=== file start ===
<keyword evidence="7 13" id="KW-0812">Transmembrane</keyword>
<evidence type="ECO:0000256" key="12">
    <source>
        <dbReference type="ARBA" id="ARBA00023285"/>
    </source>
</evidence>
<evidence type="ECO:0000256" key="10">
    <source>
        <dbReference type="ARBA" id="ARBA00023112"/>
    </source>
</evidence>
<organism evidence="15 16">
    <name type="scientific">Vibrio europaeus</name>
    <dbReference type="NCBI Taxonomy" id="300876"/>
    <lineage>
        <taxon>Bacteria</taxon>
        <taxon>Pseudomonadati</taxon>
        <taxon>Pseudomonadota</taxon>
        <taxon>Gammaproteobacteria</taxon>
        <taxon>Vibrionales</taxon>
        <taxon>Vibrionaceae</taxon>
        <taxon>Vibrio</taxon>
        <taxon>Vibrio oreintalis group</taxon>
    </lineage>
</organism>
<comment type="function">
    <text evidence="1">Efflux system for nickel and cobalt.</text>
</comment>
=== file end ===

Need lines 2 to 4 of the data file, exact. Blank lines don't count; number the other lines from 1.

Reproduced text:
<evidence type="ECO:0000256" key="12">
    <source>
        <dbReference type="ARBA" id="ARBA00023285"/>